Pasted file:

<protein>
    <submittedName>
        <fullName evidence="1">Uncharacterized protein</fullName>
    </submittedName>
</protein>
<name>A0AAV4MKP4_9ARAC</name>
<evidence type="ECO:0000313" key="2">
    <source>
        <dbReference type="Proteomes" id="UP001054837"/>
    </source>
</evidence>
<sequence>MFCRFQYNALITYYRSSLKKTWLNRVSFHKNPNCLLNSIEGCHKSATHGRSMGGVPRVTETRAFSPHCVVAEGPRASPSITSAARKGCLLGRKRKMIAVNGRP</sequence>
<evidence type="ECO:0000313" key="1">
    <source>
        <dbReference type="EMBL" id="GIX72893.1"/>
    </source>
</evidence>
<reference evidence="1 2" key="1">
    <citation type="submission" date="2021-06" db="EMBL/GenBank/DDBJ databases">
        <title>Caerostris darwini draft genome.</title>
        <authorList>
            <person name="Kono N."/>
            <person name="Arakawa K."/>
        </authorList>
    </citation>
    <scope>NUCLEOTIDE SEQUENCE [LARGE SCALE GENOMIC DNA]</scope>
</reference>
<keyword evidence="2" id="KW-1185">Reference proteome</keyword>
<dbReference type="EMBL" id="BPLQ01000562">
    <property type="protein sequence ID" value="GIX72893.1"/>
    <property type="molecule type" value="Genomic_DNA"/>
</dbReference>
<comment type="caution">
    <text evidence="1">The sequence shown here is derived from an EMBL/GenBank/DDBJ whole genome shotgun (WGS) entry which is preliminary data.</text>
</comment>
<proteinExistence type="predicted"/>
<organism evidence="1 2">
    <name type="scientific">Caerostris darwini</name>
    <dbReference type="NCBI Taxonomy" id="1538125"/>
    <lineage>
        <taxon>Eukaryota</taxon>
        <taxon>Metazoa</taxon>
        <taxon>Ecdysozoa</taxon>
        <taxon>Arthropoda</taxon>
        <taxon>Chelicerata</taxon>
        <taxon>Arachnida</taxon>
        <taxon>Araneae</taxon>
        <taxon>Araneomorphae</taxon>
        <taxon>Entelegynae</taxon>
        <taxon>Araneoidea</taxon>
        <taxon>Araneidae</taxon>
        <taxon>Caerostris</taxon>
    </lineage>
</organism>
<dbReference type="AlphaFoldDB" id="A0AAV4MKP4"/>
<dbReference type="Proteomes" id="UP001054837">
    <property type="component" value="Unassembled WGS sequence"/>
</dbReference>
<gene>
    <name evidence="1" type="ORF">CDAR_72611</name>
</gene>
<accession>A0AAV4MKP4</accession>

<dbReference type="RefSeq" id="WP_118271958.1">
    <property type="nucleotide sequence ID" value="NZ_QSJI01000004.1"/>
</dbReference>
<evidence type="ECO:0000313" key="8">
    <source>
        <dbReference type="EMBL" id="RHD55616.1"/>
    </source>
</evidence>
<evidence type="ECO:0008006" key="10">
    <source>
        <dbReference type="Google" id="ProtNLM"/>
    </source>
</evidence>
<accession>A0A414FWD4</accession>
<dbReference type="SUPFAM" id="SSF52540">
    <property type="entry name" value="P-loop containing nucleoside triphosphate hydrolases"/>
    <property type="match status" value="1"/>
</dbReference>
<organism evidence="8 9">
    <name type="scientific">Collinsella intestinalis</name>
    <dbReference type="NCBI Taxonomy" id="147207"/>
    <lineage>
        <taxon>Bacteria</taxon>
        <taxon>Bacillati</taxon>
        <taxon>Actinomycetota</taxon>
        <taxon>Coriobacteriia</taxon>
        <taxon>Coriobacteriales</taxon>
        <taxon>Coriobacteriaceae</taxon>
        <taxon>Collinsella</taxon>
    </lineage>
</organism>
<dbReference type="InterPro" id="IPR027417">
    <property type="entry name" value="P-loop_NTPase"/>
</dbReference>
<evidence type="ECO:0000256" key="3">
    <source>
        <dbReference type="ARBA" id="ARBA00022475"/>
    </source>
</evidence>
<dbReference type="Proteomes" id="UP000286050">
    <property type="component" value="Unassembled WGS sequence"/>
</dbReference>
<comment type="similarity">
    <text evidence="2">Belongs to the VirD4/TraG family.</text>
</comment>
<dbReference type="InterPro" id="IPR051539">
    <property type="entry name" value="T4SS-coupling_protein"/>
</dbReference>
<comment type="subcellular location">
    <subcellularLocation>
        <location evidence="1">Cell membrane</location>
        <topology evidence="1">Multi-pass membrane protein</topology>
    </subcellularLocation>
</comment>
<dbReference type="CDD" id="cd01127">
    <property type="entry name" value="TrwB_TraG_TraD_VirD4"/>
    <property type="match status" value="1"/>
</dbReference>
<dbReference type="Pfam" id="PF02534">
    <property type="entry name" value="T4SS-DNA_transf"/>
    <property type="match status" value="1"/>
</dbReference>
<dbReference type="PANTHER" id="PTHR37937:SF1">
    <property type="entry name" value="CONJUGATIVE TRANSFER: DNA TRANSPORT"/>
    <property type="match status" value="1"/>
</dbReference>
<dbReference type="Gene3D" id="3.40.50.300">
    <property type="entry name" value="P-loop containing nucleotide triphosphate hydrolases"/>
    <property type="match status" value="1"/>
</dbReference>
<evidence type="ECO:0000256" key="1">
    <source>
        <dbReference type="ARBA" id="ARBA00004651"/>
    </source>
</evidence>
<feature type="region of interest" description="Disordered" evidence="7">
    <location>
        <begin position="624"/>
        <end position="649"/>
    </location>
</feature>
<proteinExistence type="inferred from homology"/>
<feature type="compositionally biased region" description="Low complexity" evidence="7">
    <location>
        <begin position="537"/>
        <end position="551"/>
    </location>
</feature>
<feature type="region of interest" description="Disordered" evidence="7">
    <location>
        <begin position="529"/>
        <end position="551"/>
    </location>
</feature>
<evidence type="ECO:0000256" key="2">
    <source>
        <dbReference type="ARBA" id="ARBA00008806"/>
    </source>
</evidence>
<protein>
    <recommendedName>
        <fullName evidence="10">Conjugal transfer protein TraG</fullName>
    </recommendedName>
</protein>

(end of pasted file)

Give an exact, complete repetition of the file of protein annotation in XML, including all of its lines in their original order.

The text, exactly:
<protein>
    <submittedName>
        <fullName evidence="1">Uncharacterized protein</fullName>
    </submittedName>
</protein>
<name>A0AAV4MKP4_9ARAC</name>
<evidence type="ECO:0000313" key="2">
    <source>
        <dbReference type="Proteomes" id="UP001054837"/>
    </source>
</evidence>
<sequence>MFCRFQYNALITYYRSSLKKTWLNRVSFHKNPNCLLNSIEGCHKSATHGRSMGGVPRVTETRAFSPHCVVAEGPRASPSITSAARKGCLLGRKRKMIAVNGRP</sequence>
<evidence type="ECO:0000313" key="1">
    <source>
        <dbReference type="EMBL" id="GIX72893.1"/>
    </source>
</evidence>
<reference evidence="1 2" key="1">
    <citation type="submission" date="2021-06" db="EMBL/GenBank/DDBJ databases">
        <title>Caerostris darwini draft genome.</title>
        <authorList>
            <person name="Kono N."/>
            <person name="Arakawa K."/>
        </authorList>
    </citation>
    <scope>NUCLEOTIDE SEQUENCE [LARGE SCALE GENOMIC DNA]</scope>
</reference>
<keyword evidence="2" id="KW-1185">Reference proteome</keyword>
<dbReference type="EMBL" id="BPLQ01000562">
    <property type="protein sequence ID" value="GIX72893.1"/>
    <property type="molecule type" value="Genomic_DNA"/>
</dbReference>
<comment type="caution">
    <text evidence="1">The sequence shown here is derived from an EMBL/GenBank/DDBJ whole genome shotgun (WGS) entry which is preliminary data.</text>
</comment>
<proteinExistence type="predicted"/>
<organism evidence="1 2">
    <name type="scientific">Caerostris darwini</name>
    <dbReference type="NCBI Taxonomy" id="1538125"/>
    <lineage>
        <taxon>Eukaryota</taxon>
        <taxon>Metazoa</taxon>
        <taxon>Ecdysozoa</taxon>
        <taxon>Arthropoda</taxon>
        <taxon>Chelicerata</taxon>
        <taxon>Arachnida</taxon>
        <taxon>Araneae</taxon>
        <taxon>Araneomorphae</taxon>
        <taxon>Entelegynae</taxon>
        <taxon>Araneoidea</taxon>
        <taxon>Araneidae</taxon>
        <taxon>Caerostris</taxon>
    </lineage>
</organism>
<dbReference type="AlphaFoldDB" id="A0AAV4MKP4"/>
<dbReference type="Proteomes" id="UP001054837">
    <property type="component" value="Unassembled WGS sequence"/>
</dbReference>
<gene>
    <name evidence="1" type="ORF">CDAR_72611</name>
</gene>
<accession>A0AAV4MKP4</accession>

<dbReference type="RefSeq" id="WP_118271958.1">
    <property type="nucleotide sequence ID" value="NZ_QSJI01000004.1"/>
</dbReference>
<evidence type="ECO:0000313" key="8">
    <source>
        <dbReference type="EMBL" id="RHD55616.1"/>
    </source>
</evidence>
<evidence type="ECO:0008006" key="10">
    <source>
        <dbReference type="Google" id="ProtNLM"/>
    </source>
</evidence>
<accession>A0A414FWD4</accession>
<dbReference type="SUPFAM" id="SSF52540">
    <property type="entry name" value="P-loop containing nucleoside triphosphate hydrolases"/>
    <property type="match status" value="1"/>
</dbReference>
<organism evidence="8 9">
    <name type="scientific">Collinsella intestinalis</name>
    <dbReference type="NCBI Taxonomy" id="147207"/>
    <lineage>
        <taxon>Bacteria</taxon>
        <taxon>Bacillati</taxon>
        <taxon>Actinomycetota</taxon>
        <taxon>Coriobacteriia</taxon>
        <taxon>Coriobacteriales</taxon>
        <taxon>Coriobacteriaceae</taxon>
        <taxon>Collinsella</taxon>
    </lineage>
</organism>
<dbReference type="InterPro" id="IPR027417">
    <property type="entry name" value="P-loop_NTPase"/>
</dbReference>
<evidence type="ECO:0000256" key="3">
    <source>
        <dbReference type="ARBA" id="ARBA00022475"/>
    </source>
</evidence>
<dbReference type="Proteomes" id="UP000286050">
    <property type="component" value="Unassembled WGS sequence"/>
</dbReference>
<comment type="similarity">
    <text evidence="2">Belongs to the VirD4/TraG family.</text>
</comment>
<dbReference type="InterPro" id="IPR051539">
    <property type="entry name" value="T4SS-coupling_protein"/>
</dbReference>
<comment type="subcellular location">
    <subcellularLocation>
        <location evidence="1">Cell membrane</location>
        <topology evidence="1">Multi-pass membrane protein</topology>
    </subcellularLocation>
</comment>
<dbReference type="CDD" id="cd01127">
    <property type="entry name" value="TrwB_TraG_TraD_VirD4"/>
    <property type="match status" value="1"/>
</dbReference>
<dbReference type="Pfam" id="PF02534">
    <property type="entry name" value="T4SS-DNA_transf"/>
    <property type="match status" value="1"/>
</dbReference>
<dbReference type="PANTHER" id="PTHR37937:SF1">
    <property type="entry name" value="CONJUGATIVE TRANSFER: DNA TRANSPORT"/>
    <property type="match status" value="1"/>
</dbReference>
<dbReference type="Gene3D" id="3.40.50.300">
    <property type="entry name" value="P-loop containing nucleotide triphosphate hydrolases"/>
    <property type="match status" value="1"/>
</dbReference>
<evidence type="ECO:0000256" key="1">
    <source>
        <dbReference type="ARBA" id="ARBA00004651"/>
    </source>
</evidence>
<feature type="region of interest" description="Disordered" evidence="7">
    <location>
        <begin position="624"/>
        <end position="649"/>
    </location>
</feature>
<proteinExistence type="inferred from homology"/>
<feature type="compositionally biased region" description="Low complexity" evidence="7">
    <location>
        <begin position="537"/>
        <end position="551"/>
    </location>
</feature>
<feature type="region of interest" description="Disordered" evidence="7">
    <location>
        <begin position="529"/>
        <end position="551"/>
    </location>
</feature>
<evidence type="ECO:0000256" key="2">
    <source>
        <dbReference type="ARBA" id="ARBA00008806"/>
    </source>
</evidence>
<protein>
    <recommendedName>
        <fullName evidence="10">Conjugal transfer protein TraG</fullName>
    </recommendedName>
</protein>